As Lady Cork her passion for entertaining persons of note increased. Lady Charleville, writing to Mrs. Opie in 1809, says : 'Lady Cork's activity in pursuit of amusement is a pleasant proof of vivacity and spirit surviving youth' (Brightwell, Memorials of Mrs. Opie, p. 139). In her journal for 1811 Miss Mary Berry [q. v.] describes one party as 'curious,' and another as 'a great assembly. The prince was there and all the world.' Mrs. Opie, whose friendship with Lady Cork was of long standing, mentions a reception at Lady Cork's at which she was present in 1814, when General Bliicher was expected, but did not come (ib. p. 101). Mrs. Opie gives also an amusing account of Lady Cork's patronage of James Hogg [q. v.], the Ettrick shepherd (ib. pp. 349-52). The advance of age did not diminish Lady Cork's love of society. C. R. Leslie, writing in 1834, says: ' Lady Cork is very old, infirm, and diminutive . . . her features are delicate and her skin fair, and notwithstanding her great age she is very animated. . . . The old lady, who was a lion hunter in her youth, is as much one now as ever' (Autobiography, i. 136, 243). To her dinners and receptions in her last years came, among others, the prince regent, Canning, Castlereagh, Lord Byron, Sir Walter Scott, Sheridan, Lord John Russell, Sir Robert Peel, Theodore Hook, Samuel Rogers, and Sydney Smith. Her bias was whig, but ability and distinction insured a welcome to members of all parties.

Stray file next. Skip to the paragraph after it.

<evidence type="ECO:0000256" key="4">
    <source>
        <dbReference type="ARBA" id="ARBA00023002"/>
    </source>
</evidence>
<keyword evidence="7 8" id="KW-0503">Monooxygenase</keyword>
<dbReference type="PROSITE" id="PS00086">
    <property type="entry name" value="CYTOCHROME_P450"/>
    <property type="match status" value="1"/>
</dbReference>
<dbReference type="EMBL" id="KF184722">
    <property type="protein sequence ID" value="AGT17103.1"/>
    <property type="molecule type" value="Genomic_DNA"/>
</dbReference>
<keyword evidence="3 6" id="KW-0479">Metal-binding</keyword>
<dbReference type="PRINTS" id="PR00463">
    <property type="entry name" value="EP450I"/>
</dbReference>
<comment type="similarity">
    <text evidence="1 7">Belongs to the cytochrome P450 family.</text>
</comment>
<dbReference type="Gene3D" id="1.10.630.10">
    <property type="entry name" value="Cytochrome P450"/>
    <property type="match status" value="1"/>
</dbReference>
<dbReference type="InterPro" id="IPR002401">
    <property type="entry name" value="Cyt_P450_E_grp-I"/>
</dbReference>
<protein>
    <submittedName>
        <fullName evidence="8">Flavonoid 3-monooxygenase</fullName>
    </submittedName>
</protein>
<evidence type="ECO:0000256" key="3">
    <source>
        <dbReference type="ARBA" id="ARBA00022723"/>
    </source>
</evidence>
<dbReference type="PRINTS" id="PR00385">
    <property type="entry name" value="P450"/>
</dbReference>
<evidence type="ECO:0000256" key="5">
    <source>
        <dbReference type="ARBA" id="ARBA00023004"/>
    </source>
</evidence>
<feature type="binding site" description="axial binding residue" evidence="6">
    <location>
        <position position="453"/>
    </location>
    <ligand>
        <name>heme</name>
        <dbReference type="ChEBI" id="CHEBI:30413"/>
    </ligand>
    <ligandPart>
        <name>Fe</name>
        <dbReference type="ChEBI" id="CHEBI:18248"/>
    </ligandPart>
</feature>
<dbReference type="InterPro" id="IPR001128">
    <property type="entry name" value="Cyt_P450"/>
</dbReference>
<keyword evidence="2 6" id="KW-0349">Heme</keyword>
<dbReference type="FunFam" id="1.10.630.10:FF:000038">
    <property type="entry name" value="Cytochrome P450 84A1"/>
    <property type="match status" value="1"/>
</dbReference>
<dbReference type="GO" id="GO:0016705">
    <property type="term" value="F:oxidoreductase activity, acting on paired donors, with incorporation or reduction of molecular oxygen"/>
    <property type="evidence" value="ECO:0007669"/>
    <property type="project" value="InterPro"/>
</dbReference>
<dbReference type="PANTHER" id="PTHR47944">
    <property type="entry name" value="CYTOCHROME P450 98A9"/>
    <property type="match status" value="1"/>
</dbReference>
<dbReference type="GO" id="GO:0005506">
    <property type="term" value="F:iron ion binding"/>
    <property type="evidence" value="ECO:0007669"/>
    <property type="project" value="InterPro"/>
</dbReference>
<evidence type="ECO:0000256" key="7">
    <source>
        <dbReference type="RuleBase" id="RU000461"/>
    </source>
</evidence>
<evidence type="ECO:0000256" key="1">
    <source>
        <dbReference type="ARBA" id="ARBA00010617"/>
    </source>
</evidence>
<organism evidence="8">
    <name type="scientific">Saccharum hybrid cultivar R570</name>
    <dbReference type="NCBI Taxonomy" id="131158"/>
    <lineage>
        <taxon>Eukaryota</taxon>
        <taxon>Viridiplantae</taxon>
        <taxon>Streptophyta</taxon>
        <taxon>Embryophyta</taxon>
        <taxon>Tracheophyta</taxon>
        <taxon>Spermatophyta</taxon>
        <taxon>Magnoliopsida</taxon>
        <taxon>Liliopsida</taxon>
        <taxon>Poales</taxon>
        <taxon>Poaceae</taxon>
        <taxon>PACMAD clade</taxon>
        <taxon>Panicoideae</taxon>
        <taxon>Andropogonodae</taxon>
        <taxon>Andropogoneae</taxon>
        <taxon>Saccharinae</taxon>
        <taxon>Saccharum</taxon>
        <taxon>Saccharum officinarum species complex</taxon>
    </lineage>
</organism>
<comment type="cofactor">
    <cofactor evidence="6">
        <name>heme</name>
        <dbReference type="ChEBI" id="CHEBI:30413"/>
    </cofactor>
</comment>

Of her many peculiarities and eccentricities in her old age numerous anecdotes are told. It is said that she suffered from kleptomania, and that when she dined out her host would leave a pewter fork or spoon in the hall for her to carry off in her muff. On one occasion when leaving a breakfast party, she coolly took a friend's carriage without permission, and kept it out the whole afternoon. On meeting the owner Lady Cork merely complained that the high steps of the carriage did not suit her short legs. Her memory was extraordinary. One evening, when past eighty, she recited, at a friend's house, half a book of Pope's 'Iliad' while waiting for her carriage. Until a few days before her death she rose at six in the morning, and dined out when she had not company at home. When out of London she spent much time at Fineshade Abbey, Northamptonshire, with her brother, Colonel the Hon. John Monckton. She died in London at her house in New Burlington Street on 30 May 1840, at the age of ninety-four, and was buried at Brewood, Staffordshire. In the church is a tablet to her memory.
Lord Beaconsfield knew Lady Cork well, and is said to have described her accurately as 'Lady Bellair' in 'Henrietta Temple,' and it is thought that Dickens drew on her for some of the features of 'Mrs. Leo Hunter' in 'Pickwick.'
In 1779 Miss Monckton sat to Sir Joshua Reynolds (Leslie, Life of Reynolds, ii. 278). The portrait, a full-length seated, is in the possession of Mr. Edward P. Monckton of Fineshade Abbey, Northamptonshire. It is a very fine picture, and was engraved in mezzo-tint by John Jacobe in 1779. A painting by H. P. Briggs, R.A., a three-quarter length, seated, is in the possession of Viscount Galway of Serlby Hall, Nottinghamshire. Miss Anna Maria Monckton of Somerford, a niece of Lady Cork, made a sketch of her which still exists, and there is written beneath it,
Look at me,
And all my faculties I keep;
Eat, drink, and laugh, and soundly sleep.
[A Genealogical Hist. of the Family of Monckton by David Henry Monckton, M.D., pp. 135, 136, 139-47; Annual Register, 1840, p. 166; Bentley's Miscellany, xix. 293; information supplied by Mr. Edward P. Monckton.]